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I have orchestrated the exposition of Eine Kleine Nachtmusik and gotten several comments. Here I will concentrate on a single comment that I got, that the oboes are too high in bar 11. I got no suggestions as to how to fix the issue though, which I thought was just wrong, given that I had a detailed analysis of my orchestration mistakes. But I thought of a few solutions to the issue. Here is the edition of Mozart's score that I used for my orchestration:

Mozart's Werke Edition

I would use the Mozart manuscript, since it is written neatly and easily readable. But most of the Mozart manuscript isn't there, just a few pages of each movement. So the manuscript is out of the question as far as reference material goes.

And here is what the woodwinds look like in bars 10-15 of my orchestration:

enter image description here

The green note is just defaults from Musescore, I didn't make that note green, in case you were wondering.

Just in case you are wondering, here is my instrumentation:

  • 2 Flutes
  • 2 Oboes
  • 2 Clarinets
  • 2 Bassoons
  • 2 Horns(I originally thought of having a third horn but was told that it wasn't very Mozartesque to do that, so I retracted the third horn)
  • 2 Bb Trumpets(I was told that I should change this to C trumpets, but Bb is the default for the Classical Orchestra template)
  • Tympani
  • 1st Violins
  • 2nd Violins
  • Violas
  • Cellos
  • Double basses

Here are my proposed solutions for the woodwind issue at bar 11:

Option 1: Switch oboes and clarinets

Here, I would move the oboe part to the clarinets and likewise, I would move the clarinet part to the oboes. This would, if I'm correct on this, give a mellower sound than having the oboes up in that range. Just to make sure that I don't overwrite anything in the process of doing this in Musescore, I had the horns be silent here. Here is what it looks like after the switch:

enter image description here

Option 2: Oboes double clarinets, Flutes take over oboe part

Here, I would simply have the oboes doubling the clarinets. The flutes would be playing what in the previous version, I had the oboes play. Here is what it looks like after that change:

enter image description here

Myself, I think I prefer the oboe and clarinet switch over the doubling. I already have enough doublings between the woodwinds and the strings. I don't need more between 2 different woodwind parts. Plus, I think that upper reinforcement of the flutes is necessary. Having the flutes take over the oboe part would get rid of this upper reinforcement.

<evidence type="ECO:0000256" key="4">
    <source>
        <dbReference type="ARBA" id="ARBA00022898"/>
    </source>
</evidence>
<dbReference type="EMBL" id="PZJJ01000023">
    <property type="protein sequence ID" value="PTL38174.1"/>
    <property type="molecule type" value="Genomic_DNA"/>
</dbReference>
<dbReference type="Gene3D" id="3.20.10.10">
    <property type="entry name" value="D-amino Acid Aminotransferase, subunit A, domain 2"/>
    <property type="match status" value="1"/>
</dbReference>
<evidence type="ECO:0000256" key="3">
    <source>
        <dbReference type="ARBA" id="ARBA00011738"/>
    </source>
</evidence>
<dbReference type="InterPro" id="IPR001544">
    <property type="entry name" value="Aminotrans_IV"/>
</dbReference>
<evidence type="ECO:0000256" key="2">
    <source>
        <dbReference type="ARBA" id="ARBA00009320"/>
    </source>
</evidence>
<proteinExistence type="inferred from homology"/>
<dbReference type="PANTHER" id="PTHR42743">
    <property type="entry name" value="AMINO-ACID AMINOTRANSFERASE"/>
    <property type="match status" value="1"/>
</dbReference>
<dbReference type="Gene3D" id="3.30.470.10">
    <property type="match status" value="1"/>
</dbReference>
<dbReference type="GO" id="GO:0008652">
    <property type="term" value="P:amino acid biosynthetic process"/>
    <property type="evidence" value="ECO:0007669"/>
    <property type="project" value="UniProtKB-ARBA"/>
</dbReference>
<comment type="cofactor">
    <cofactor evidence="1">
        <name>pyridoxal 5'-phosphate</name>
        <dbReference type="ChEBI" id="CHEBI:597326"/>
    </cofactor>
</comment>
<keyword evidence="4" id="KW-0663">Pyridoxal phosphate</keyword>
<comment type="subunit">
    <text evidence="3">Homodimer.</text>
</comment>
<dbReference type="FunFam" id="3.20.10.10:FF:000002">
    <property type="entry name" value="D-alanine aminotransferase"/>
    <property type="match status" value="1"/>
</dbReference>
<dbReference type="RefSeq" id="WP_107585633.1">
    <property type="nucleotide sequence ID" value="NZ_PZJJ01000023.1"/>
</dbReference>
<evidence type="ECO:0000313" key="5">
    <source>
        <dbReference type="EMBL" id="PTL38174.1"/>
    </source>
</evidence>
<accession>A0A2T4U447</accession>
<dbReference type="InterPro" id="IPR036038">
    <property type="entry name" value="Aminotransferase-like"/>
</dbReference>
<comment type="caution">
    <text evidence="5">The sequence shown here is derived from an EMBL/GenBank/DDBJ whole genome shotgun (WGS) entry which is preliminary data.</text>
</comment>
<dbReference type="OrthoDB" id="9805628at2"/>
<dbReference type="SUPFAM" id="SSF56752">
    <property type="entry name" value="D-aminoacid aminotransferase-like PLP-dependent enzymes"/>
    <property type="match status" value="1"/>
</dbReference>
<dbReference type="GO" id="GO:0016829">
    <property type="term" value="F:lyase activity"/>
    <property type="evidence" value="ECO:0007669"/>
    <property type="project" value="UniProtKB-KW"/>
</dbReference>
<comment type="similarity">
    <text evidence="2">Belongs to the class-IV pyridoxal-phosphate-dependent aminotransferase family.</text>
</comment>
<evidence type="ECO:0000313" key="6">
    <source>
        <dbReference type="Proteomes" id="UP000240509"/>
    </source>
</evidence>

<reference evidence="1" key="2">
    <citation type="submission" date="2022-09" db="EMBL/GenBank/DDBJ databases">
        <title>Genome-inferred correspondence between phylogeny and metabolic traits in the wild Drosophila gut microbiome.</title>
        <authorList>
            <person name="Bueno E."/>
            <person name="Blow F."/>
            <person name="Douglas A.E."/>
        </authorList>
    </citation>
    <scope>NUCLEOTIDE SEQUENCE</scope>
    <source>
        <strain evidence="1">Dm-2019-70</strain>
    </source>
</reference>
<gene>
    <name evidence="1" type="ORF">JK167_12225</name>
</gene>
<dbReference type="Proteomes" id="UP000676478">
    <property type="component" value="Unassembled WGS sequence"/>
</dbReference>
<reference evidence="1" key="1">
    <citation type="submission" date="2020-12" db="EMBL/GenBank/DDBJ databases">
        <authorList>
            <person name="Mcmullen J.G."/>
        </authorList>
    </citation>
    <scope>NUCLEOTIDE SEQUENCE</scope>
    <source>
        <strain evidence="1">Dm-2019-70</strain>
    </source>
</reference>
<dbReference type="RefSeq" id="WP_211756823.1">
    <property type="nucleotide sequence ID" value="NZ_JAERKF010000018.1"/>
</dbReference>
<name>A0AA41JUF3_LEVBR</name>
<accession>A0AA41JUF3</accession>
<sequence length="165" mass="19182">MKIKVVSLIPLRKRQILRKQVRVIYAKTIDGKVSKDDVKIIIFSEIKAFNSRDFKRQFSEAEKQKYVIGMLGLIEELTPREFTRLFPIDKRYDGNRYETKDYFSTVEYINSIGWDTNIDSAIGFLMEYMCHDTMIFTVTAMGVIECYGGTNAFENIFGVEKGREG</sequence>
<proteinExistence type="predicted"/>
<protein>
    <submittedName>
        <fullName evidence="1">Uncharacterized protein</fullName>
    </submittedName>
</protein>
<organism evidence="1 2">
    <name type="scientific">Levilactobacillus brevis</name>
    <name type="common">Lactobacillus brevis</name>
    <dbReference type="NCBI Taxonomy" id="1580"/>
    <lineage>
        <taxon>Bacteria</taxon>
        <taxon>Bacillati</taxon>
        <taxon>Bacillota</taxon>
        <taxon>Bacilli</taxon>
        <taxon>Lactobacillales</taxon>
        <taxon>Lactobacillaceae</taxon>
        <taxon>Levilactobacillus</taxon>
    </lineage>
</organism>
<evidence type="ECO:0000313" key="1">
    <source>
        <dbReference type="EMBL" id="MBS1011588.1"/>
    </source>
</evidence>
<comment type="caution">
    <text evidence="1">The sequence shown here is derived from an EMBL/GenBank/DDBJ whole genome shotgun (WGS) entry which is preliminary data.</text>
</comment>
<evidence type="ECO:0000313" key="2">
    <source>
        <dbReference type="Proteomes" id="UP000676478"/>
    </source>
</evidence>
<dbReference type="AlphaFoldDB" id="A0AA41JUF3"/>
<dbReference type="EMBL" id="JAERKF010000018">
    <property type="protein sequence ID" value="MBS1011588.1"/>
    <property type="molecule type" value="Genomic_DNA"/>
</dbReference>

Here is what I have so far of my orchestration, so that you can listen to it. Note, that this is before any error corrections occurred.

https://musescore.com/user/50070/scores/5626150

Should I go with option 1 or option 2? Or is there something else that I missed? Note: I'm not thinking of just taking the oboe out entirely. That would be, I think, the worst option.

5

Here's an idea which you might consider, which none of your examples show: use the oboes, but don't give the first oboe the top line. Here is an extract (b.36-39) of the first movement of Mozart's Symphony 41, K551. The staves are flute, oboes, bassoons. No other instrument doubles the flute or 1st oboe at that point.

Mozart's Symphony 41, K551, b.36-39, woodwind

To translate that to your arrangement: how about giving the flute the theme as you've done, and give one oboe the next line down (the line you give the 2nd oboe in your first example). A flute playing that high can well be heard, without the need for an oboe to double it at the unison.

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The problem seems to be of your own making, since you decided to move the top lines of Mozart's version up an octave. In your first version, you then have the oboes screaming away on their top notes (optimistically marked "p" with a slur) with the "tenor" and "bass" parts a long way apart, and a long way below the tune. The result will just sound weedy (because of the big gaps between the parts) and out of tune (because pairs of woodwinds playing in unison always are out of tune with each other, in real life!)

If you want to double up woodwind lines, do it on different instruments, e.g. make Ob 1 and Cl 1 play in unison (or in octaves) and Ob 2 and Cl 2 play a different line in unison.

If you want the top part an octave higher than Mozart wrote it, the only realistic solution is two flutes as in your "option 2."

Mozart wrote "textbook" four part harmony here, for four instruments (strings) of the same family with homogeneous timbres. Woodwinds are anything but homogeneous, and to avoid the out-of-tune-unison issues classical woodwind scoring is often in 8 parts, not 4. Of course classical woodwind scoring also includes a lot of solo passages - don't make everybody play all the time.

If you want to arrange this passage for wind, do something like this (which is only in 6 parts, not 8!), and don't be scared to add notes that Mozart didn't write:enter image description here

Of course you could get a lot more adventurous than the above. Starting the tune to the bassoons an octave lower than Mozart's version and letting it progress upwards from instrument to instrument might be fun, for example: enter image description here

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